The Week becomes first Omani title to seek audit

Oman is the latest country in the Middle East to join the auditing bandwagon after weekly freesheet The Week joined BPA Worldwide, making it the first publication in the Sultanate to apply for a circulation audit.

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By  Tim Addington Published  October 30, 2005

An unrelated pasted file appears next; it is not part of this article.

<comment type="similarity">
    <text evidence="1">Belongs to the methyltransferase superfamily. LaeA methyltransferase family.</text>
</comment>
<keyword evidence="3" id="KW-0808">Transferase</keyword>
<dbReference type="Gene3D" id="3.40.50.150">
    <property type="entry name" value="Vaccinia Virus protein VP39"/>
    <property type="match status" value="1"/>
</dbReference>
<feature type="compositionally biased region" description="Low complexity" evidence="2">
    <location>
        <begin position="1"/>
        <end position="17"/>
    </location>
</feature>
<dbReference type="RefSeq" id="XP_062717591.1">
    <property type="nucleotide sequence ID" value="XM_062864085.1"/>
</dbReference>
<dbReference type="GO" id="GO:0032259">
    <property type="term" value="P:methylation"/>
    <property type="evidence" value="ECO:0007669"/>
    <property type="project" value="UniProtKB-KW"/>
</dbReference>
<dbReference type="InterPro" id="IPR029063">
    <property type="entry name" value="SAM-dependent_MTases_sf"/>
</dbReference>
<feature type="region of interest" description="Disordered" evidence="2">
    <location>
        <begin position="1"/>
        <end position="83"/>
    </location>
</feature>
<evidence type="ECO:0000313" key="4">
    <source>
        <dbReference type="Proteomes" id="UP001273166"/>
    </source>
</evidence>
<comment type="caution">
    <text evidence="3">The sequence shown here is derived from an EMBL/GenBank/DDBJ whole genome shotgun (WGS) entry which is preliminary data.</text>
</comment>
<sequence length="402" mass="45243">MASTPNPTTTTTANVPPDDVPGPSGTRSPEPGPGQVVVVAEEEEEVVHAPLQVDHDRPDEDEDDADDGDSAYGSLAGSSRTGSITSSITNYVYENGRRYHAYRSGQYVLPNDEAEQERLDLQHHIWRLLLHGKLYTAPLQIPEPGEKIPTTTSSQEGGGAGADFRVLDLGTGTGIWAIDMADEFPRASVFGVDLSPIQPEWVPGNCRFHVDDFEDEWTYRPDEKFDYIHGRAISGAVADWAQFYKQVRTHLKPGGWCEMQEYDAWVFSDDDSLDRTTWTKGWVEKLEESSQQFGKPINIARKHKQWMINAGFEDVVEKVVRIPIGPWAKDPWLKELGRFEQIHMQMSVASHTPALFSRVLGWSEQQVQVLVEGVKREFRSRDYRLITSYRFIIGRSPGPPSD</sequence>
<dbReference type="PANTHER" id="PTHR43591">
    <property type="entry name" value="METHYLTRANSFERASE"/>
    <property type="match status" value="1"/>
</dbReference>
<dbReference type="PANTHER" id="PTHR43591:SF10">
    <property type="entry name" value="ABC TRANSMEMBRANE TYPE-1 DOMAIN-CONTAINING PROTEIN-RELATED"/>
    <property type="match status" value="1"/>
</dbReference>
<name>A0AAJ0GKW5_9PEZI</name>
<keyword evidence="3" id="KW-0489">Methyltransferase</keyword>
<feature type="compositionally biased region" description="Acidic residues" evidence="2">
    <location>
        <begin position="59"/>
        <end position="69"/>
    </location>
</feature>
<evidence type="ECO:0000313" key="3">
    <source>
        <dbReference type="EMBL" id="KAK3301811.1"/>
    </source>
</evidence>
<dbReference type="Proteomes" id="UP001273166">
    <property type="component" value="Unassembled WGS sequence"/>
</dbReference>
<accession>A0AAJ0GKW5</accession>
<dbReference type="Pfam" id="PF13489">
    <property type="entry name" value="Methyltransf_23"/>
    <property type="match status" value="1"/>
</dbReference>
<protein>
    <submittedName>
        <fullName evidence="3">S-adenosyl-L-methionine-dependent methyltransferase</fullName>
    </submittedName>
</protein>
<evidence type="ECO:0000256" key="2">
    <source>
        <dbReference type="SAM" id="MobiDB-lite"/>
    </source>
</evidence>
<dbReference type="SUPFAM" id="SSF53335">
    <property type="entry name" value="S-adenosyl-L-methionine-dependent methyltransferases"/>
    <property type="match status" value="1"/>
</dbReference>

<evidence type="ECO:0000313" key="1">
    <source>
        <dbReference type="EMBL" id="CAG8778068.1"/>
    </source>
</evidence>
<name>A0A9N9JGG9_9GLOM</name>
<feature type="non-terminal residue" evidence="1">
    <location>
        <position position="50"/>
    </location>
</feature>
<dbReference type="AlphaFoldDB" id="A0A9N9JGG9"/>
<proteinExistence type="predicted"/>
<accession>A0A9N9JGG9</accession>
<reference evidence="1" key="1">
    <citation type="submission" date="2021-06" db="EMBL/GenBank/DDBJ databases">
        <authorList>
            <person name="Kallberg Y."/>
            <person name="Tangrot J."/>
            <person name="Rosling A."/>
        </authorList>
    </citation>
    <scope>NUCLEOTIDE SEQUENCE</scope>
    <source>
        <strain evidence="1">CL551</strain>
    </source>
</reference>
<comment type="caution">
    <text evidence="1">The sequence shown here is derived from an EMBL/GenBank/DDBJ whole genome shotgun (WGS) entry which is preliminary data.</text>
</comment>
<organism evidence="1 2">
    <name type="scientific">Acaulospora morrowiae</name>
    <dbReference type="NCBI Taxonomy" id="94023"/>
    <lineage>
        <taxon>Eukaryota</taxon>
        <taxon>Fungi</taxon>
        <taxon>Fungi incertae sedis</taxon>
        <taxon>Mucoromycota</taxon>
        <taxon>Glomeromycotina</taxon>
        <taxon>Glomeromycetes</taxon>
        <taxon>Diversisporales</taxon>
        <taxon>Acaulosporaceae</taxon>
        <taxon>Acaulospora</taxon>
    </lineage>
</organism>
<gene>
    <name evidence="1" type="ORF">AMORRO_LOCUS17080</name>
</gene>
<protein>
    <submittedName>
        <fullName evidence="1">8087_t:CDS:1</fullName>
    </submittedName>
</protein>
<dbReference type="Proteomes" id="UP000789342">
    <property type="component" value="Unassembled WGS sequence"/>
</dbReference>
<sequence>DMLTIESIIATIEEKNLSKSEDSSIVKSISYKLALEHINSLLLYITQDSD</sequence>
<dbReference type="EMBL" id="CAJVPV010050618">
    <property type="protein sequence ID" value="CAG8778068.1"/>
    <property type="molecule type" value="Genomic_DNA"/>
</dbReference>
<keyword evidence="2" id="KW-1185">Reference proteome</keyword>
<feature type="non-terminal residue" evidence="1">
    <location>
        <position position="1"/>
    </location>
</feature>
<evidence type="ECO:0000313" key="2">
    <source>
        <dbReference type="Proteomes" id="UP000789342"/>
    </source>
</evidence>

Oman is the latest country in the Middle East to join the auditing bandwagon after weekly freesheet The Week joined BPA Worldwide, making it the first publication in the Sultanate to apply for a circulation audit. Published every Wednesday, The Week, from Apex Press and Publishing, has a print run of 51,000 and covers local news, business, entertainment and sport. “While we have always chosen to be transparent, I believe that in the current media scene, transparency is a necessity,” said Saleh Zakwani, publisher of The Week. “As the number of publications increases in the market, it becomes doubly important for the advertiser to know whether he is getting good value for his advertising Rial. “We, as publishers, owe it to our clients to provide them with an independent media audit in support of our circulation claims. We are proud to be the ones to show the way.” The publishers decided to audit the title after other newspapers and magazines in Oman inflated their claimed print run figures after The Week increased the number of copies it printed each week, they allege. “We are pleased that The Week has applied for membership in BPA Worldwide,” said BPA president and CEO Glenn Hansen. “We applaud publishers in this region for providing their advertisers and prospects with the solid assurance of an independent circulation audit conducted according to our world-respected, uncompromising standards. “With a BPA audit, media buyers can be confident that circulation claims are accurate and that they have the verified data that they need to assess a publication’s effectiveness in serving its market.” Apex also publishes monthly titles, including Business Today and Oman Today. The news comes as politics and business magazine The Middle East revealed the results of its audit. The monthly magazine, produced from the UK by IC Publications, has a net circulation of 15,077 according to figures from the London-based Audit Bureau of Circulation. The figures cover the period from 1 January to 31 December last year. The 68-page English language magazine has been published since 1974. Its owners claim that 54% of the magazines are distributed across the Gulf states, and it has a readership of some 120,000. The ABC audit shows that 6632 copies of the title are sold at its cover price of US$4.25, with a further 960 subscription sales. Regular bulk sales make up 2098 and 5189 copies are given away for free. Of the 15,077 copies circulated each month, 2643 are in the UK and Ireland with the rest distributed across the world. Omar Ben Yedder, associate group publisher at IC Publications, said: “Some publishers use their print run as their circulation figure; we wanted to be out there with a certified circulation figure because people are making wild circulation claims. “The market in the Gulf is maturing quickly and the ABC is simply part of this process. Even though obtaining the certificate has been hard work, it has been a helpful exercise and, we hope, a good investment. It is important therefore that, as the market matures, the media agencies can follow suit.” The magazine claims that 53% of its readers are CEOs, senior managers or company directors, with 81% having graduate or postgraduate degrees. It also claims that the average personal income its readers is US$93,941. Ben Yedder added: “Ultimately the marketing directors within the companies who are looking to advertise need to be savvy. They need to be more careful and demanding as to where their money is being spent. The shotgun with a hunch approach is not always the most effective.”

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